Photo, update on Senator Mark Kirk recovery
April 24, 2012 (CHICAGO) (WLS) -- Senator Mark Kirk ''is mentally sharp,'' and meets with his staff almost daily, according to his doctor at Rehabilitation Institute of Chicago Center.
Senator Kirk had a stroke in January and has been out of the public eye since. A photo of the recovering Kirk was released on Tuesday with the update on his condition.
"Senator Kirk is working very hard in daily therapy sessions to increase his strength and mobility, and has walked more than 10 miles in total since his arrival at RIC. In addition he is climbing stairs and getting in and out of vehicles," Dr. Richard L. Harvey, RIC, said. "We are quite pleased with his ongoing recovery."
Kirk will participate in a several week research trial at RIC that involves intense exercises such as walking over flat surfaces, on stairs and on a treadmill every day. The trial is for participants who are one to six months post-stroke and not yet at their pre-stroke walking pace.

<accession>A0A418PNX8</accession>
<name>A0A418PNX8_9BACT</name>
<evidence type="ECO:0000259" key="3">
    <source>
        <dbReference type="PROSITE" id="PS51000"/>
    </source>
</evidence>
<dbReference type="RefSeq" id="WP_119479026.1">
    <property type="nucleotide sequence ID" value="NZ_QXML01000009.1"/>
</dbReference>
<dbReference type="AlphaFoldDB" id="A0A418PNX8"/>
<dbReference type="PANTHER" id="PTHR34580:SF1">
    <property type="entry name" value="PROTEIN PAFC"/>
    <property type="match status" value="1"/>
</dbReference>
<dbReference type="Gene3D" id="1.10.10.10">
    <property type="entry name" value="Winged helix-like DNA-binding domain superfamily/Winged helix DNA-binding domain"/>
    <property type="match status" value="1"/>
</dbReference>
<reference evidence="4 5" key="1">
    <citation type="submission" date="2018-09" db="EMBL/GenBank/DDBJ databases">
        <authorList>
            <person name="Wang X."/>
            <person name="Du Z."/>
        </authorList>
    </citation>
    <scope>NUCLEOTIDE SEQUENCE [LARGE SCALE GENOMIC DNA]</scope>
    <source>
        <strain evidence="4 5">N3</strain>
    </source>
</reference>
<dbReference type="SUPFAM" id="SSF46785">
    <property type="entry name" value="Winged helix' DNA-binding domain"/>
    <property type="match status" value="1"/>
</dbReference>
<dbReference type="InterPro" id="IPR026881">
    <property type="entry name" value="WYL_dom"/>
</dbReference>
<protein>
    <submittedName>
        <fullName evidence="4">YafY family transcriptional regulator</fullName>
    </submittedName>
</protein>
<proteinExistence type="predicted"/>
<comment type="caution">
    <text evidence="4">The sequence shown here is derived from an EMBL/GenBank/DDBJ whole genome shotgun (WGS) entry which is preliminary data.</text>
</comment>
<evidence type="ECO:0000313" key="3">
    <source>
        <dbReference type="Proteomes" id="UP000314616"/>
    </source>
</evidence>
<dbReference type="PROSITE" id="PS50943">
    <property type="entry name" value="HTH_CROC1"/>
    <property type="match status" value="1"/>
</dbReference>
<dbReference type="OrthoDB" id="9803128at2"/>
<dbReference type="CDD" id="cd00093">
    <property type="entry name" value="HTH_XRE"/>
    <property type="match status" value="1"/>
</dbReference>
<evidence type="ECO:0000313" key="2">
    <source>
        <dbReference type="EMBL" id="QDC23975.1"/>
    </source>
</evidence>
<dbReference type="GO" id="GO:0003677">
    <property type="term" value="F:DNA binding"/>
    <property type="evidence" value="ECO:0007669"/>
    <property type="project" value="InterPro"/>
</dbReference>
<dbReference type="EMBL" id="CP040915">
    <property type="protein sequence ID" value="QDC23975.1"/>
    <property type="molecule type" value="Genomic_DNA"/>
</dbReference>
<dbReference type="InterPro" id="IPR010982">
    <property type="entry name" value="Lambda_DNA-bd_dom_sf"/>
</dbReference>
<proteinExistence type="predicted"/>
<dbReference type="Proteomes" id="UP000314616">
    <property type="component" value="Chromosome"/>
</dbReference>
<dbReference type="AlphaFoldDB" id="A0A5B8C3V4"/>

Shortly after his stroke, doctors made it clear that Kirk might not regain full use of his left arm and leg.
The senator's staff has not commented on his condition, deferring all questions to Kirk's doctors, but they are clearly trying to portray him as still involved in carrying out his senatorial duties. Earlier this month his office released a report which lists the senator as one of the authors.
But while Kirk may be mentally healthy, his physical rehabilitation seems to be taking longer.
"Probably three months out if he's getting in-patient rehab, he probably has a lot of challenges just in terms of mobility and activities of daily living," said Dr. Gioia Herring Williams, Schwab Rehabilitation Hospital. "With a stroke, your weaknesses on one side prevents you from walking in a way where you're able to compensate for any problems that might happen with uneven surfaces."
ABC7 got a look at some of the exercises that Kirk's therapy might include at the Schwab Rehabilitation Hospital Tuesday.
"It runs the gamut - from can you lift up your foot and take a step to can you walk well doing cognitive dual tasks, asking questions, throwing a ball up in the air, doing target practice walking sideways," said Andrea Remick, physical therapist, Schwab Rehabilitation Hospital.
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